Of the recent mess in Iraq and Syria, one thing is clear, everyone hates ISIS across the region and there are no links to really be made about who’s behind them. The seeds might have been sown by the US, Syria, Saudi Arabia etc., but they are not watering the weeds. ISIS has killed more than 150 captured soldiers in northern Syria. The mass killing was the end to the battle for control of a Syrian Airbase. On the same day that Syrian rebel fighters captured 43 United Nations peacekeepers near the demarcation line between Syria and the Israeli-occupied Golan Heights in the south, after heavy fighting with government troops. These Syrian rebel groups, including the Nusra Front affiliated with Al Qaeda, took control of the crossing from Syrian government forces.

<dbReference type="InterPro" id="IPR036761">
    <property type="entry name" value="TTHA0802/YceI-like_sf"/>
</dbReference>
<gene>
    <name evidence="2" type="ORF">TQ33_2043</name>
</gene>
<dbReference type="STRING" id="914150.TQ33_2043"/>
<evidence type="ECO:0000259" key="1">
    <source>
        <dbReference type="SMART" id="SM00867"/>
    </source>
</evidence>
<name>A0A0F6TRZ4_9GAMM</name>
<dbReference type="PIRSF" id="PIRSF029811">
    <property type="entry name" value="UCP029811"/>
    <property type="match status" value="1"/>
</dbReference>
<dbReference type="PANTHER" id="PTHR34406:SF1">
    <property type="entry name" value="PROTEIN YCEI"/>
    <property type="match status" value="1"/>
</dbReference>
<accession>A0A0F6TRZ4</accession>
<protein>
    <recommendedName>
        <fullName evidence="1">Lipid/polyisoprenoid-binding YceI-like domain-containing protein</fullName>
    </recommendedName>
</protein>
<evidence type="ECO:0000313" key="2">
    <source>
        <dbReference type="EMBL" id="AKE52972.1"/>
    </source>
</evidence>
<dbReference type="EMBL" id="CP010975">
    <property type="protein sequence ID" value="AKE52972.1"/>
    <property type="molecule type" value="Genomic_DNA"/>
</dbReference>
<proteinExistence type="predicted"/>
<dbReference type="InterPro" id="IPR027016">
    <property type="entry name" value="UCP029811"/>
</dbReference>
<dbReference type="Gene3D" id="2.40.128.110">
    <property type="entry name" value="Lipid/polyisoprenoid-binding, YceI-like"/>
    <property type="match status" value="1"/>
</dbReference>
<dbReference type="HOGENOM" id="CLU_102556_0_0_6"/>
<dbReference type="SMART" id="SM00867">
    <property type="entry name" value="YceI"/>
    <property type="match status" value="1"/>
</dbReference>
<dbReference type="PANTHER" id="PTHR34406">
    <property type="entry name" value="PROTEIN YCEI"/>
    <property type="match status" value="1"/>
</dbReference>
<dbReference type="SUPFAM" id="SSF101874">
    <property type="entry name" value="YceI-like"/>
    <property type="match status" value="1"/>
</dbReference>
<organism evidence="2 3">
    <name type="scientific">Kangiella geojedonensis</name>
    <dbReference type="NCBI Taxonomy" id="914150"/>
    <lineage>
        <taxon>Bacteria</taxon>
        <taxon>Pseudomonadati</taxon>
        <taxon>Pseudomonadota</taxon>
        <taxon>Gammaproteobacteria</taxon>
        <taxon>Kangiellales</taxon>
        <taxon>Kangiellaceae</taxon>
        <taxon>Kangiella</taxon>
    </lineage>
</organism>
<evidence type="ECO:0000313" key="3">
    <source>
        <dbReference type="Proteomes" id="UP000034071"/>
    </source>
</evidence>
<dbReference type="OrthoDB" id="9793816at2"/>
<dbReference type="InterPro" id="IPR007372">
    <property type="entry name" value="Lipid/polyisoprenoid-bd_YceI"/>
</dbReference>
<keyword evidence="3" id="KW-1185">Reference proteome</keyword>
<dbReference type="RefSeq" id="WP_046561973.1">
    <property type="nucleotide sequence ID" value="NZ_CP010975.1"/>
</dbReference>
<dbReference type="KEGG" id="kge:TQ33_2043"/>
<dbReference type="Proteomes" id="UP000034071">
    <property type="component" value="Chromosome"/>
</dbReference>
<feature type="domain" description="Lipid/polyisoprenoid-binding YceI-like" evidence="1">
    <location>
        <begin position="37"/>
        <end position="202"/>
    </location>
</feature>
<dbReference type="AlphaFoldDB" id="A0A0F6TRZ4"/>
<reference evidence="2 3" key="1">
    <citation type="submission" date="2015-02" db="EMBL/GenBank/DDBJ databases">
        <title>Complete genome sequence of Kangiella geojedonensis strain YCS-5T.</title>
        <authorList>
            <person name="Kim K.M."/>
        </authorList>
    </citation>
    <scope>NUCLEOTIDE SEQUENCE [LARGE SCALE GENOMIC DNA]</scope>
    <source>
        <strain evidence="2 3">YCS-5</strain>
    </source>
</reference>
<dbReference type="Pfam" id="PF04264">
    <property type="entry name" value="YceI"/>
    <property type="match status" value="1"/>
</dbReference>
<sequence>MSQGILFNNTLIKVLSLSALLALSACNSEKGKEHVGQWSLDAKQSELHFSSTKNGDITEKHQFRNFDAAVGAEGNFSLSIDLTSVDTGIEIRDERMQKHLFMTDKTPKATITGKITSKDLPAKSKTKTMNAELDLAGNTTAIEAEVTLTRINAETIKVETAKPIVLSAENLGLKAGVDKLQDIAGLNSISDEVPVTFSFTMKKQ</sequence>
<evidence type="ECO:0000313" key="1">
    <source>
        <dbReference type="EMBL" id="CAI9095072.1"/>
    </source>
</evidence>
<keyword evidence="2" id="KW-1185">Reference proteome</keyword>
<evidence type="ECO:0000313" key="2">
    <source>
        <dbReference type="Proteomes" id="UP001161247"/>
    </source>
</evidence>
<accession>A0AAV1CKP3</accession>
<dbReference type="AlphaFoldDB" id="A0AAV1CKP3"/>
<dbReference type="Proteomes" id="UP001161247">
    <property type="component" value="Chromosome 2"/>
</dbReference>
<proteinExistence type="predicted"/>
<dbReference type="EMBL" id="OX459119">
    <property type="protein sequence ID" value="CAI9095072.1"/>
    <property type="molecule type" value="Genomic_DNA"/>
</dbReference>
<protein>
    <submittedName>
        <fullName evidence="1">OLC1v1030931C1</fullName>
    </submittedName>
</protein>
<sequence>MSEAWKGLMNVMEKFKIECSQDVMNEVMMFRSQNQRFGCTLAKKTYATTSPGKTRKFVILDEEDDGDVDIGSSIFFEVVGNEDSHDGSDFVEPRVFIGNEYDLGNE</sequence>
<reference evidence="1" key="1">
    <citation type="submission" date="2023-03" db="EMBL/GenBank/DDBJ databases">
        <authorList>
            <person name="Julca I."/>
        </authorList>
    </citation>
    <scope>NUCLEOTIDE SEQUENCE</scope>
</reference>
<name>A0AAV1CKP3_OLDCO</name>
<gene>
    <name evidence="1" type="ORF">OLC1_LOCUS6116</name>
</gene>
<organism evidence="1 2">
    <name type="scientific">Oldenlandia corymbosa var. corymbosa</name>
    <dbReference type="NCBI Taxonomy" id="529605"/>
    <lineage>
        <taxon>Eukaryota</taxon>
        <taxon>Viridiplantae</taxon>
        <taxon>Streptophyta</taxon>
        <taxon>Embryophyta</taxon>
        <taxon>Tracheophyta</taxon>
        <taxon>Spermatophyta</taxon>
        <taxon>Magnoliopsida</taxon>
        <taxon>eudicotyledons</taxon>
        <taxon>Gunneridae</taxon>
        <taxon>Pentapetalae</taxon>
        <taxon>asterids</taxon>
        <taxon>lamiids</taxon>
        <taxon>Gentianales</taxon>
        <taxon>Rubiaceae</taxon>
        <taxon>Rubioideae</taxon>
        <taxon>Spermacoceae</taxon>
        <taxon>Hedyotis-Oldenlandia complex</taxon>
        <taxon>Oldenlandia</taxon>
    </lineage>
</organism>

Currently the US is at a loss about how to deal with ISIS in Iraq. The only reasonable solution could be an unholy alliance between the US, Iran, Egypt, Jordan, Turkey, Israel, and Saudi Arabia, assuming Iraq is able to form a government that seems inclusive to Shiite and Sunni leaders. If the new Iraqi PM manages this feat, this alliance would be fighting for a stable Iraq too. Who benefits from the fall of ISIS? Syrian President Bashar al-Assad for one. But he’s also a mass murderer (very awkward for Obama) and Iran’s only leading Shiite ally. So this may never come to pass. But it might be the only feasible option.

Saudi Arabia and Iran are talking and so are the Saudis and Israel. Israel sat back and watched some of its fiercest enemies fighting each other until The Nusra Front occupied a checkpoint in the Golan Heights last week. Everyone would like to see ISIS crushed, but are sitting back scared of what might happen next. ISIS has no nation-state allies; it thrives on looting, ransom, and sectarian and ideological divides that block its vast enemies from uniting.